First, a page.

The elbow is a pivot joint composed of the humerus, ulna (inside of our forearm), and the radius (outside of our forearm). The radius and the ulna are held together by an interosseous membrane and an annular ligament (both of which can become sprained due to a forceful blow or excessive rotational stress). The elbow itself is held together by ligaments and supported by a joint capsule. The inside of the elbow is bolstered by the Ulnar Collateral Ligament (UCL) and the outside of the elbow is supported by the Radial Collateral Ligament (RCL). The outermost layer of the elbow is composed of the flexor tendons (associated with golfer’s elbow) and the extensor tendons (associated with tennis elbow). The inside of the elbow has a groove called the “cubital tunnel” which houses the ulnar nerve. Due to the superficial nature of this nerve, it is commonly injured.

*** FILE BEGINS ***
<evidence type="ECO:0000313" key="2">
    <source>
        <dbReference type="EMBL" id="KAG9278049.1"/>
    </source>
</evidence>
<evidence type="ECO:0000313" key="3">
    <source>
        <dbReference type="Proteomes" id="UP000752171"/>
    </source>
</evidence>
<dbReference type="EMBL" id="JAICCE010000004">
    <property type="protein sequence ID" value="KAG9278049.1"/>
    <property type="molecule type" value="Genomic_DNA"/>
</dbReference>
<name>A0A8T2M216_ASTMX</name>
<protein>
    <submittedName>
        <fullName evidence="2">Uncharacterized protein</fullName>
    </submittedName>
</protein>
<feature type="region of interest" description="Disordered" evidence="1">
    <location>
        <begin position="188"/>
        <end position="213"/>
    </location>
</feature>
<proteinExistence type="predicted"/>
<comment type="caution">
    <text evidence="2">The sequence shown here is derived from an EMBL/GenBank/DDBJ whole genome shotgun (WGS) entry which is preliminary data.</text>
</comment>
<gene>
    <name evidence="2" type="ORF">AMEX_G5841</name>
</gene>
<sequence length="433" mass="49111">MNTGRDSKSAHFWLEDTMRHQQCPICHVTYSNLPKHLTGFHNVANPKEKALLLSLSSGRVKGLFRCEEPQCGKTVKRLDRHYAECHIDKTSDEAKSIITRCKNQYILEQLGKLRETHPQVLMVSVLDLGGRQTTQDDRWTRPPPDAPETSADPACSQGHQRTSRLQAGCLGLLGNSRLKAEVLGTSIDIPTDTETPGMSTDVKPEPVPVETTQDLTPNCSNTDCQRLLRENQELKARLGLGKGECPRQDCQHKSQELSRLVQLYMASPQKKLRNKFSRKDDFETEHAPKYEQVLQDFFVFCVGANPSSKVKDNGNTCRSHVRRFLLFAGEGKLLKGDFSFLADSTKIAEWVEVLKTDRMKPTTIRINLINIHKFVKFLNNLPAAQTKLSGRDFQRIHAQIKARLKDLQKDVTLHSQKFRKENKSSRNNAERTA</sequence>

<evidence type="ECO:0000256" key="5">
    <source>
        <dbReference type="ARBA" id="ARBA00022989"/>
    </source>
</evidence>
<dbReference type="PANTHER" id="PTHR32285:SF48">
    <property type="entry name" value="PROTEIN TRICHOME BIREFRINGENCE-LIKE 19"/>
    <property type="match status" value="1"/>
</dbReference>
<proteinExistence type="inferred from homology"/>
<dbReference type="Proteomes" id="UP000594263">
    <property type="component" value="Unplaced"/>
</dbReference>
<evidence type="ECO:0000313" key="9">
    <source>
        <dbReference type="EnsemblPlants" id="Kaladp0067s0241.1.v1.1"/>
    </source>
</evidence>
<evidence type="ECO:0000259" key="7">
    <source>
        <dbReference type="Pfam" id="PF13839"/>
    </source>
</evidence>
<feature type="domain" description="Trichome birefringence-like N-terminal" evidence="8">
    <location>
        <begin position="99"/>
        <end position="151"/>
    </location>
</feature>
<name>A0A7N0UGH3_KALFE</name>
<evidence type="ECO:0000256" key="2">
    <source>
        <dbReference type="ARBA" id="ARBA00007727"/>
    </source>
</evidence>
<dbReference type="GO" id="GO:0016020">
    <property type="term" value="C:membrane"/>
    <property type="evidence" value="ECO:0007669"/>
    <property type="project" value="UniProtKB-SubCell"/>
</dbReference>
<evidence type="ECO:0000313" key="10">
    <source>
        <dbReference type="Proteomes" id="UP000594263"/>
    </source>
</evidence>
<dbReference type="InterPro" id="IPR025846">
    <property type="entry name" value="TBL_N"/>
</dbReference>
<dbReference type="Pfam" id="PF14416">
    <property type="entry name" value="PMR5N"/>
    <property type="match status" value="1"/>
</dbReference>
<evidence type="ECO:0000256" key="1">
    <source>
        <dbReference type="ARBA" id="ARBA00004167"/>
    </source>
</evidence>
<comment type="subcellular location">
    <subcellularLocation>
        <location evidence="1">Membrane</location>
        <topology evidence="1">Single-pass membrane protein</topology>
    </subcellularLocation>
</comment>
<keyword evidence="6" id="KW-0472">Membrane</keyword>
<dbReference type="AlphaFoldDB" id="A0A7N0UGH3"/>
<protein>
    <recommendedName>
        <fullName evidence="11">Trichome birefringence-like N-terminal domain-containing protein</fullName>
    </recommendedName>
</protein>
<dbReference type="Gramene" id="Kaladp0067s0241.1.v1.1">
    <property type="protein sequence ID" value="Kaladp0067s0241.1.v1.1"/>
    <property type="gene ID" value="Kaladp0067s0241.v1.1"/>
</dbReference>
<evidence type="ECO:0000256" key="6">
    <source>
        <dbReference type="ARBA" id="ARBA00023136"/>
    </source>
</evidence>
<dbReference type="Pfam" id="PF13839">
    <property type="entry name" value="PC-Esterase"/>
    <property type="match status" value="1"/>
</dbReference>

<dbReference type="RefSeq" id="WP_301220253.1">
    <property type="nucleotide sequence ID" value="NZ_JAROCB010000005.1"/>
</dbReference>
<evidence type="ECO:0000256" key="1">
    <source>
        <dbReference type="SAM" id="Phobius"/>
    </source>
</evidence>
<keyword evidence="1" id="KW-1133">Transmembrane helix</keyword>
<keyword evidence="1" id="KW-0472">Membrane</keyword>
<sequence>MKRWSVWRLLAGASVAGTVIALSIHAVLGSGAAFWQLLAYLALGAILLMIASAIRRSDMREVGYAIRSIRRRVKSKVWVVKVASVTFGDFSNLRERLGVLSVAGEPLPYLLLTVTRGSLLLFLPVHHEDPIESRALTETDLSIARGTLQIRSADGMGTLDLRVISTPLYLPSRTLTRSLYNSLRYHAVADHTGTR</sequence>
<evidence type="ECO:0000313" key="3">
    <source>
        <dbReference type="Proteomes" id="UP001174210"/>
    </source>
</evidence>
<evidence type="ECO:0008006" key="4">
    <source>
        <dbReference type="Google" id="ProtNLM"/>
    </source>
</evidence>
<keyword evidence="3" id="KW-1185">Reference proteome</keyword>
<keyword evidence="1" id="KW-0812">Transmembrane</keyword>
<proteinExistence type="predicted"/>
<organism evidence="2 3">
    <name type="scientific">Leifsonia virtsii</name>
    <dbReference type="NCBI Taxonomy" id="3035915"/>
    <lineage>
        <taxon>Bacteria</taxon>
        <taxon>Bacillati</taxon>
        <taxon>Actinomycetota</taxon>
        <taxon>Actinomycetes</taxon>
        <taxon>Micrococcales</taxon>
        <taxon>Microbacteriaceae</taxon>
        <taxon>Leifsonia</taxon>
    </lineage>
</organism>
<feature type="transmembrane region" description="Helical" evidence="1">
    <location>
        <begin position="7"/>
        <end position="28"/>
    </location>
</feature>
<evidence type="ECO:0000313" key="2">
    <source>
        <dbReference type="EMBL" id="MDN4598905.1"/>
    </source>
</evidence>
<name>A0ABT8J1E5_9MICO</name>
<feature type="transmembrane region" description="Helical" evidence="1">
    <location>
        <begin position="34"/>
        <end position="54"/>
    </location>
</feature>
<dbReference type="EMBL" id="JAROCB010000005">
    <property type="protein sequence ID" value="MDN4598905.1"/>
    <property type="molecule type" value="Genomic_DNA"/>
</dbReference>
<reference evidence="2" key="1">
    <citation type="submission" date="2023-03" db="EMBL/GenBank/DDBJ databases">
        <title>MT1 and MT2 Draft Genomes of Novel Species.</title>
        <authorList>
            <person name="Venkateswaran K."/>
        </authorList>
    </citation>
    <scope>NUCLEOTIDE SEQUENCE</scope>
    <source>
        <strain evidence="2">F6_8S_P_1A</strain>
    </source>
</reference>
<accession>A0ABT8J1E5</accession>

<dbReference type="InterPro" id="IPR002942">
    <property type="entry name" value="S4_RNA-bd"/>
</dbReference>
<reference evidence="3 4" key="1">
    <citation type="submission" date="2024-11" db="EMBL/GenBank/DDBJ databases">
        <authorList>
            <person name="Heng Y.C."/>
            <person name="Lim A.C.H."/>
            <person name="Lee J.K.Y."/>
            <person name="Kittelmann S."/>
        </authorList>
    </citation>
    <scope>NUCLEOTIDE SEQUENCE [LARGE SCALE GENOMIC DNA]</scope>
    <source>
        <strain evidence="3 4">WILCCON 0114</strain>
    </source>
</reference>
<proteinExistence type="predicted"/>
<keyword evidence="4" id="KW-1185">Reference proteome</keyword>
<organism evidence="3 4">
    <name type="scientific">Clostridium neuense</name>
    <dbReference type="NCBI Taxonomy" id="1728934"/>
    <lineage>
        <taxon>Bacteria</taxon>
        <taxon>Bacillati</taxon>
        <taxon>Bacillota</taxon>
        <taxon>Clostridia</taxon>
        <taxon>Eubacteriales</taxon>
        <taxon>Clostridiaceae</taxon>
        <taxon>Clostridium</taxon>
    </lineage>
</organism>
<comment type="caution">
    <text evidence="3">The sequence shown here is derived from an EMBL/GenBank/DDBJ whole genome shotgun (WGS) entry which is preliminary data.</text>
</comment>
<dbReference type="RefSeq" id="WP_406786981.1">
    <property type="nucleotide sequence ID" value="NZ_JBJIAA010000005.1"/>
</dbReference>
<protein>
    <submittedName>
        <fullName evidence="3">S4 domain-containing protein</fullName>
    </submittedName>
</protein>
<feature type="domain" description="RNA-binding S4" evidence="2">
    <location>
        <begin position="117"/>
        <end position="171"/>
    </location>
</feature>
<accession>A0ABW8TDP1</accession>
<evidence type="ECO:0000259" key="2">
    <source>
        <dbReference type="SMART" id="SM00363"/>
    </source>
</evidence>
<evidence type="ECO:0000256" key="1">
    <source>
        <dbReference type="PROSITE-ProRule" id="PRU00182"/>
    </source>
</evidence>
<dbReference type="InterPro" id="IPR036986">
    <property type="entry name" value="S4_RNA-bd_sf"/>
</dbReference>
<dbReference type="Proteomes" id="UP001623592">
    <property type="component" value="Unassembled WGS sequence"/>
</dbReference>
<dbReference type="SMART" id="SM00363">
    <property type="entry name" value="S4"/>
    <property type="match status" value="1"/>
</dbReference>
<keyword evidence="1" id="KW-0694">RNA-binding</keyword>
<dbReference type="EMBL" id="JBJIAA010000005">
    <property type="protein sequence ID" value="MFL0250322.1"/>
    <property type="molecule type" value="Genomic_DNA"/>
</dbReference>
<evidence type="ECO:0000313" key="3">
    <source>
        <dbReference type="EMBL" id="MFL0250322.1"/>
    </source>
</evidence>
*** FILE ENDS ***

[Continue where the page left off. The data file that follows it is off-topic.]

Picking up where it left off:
The most common elbow injuries are listed below:
- Tennis Elbow
- Golfer’s Elbow
- Cubital Tunnel Syndrome (Ulnar Nerve)
- Pronator Teres Syndrome (Median Nerve)
- Radial Tunel syndrome
- Distal Biceps Tear
- Elbow Instability
- UCL Strain/Tear
- RCL Strain/Tear
- Little League Elbow
Individualized treatment plans will be generated upon an evaluation from one of our experienced clinicians. The evaluation, will take into account your symptoms, X-Ray/MRI results, special tests, and your personal goals. Every patient will have a treatment plan individually designed for them and their needs. If you do not have a prescription from your physician for physical therapy, you may still be able to be treated at Lighthouse.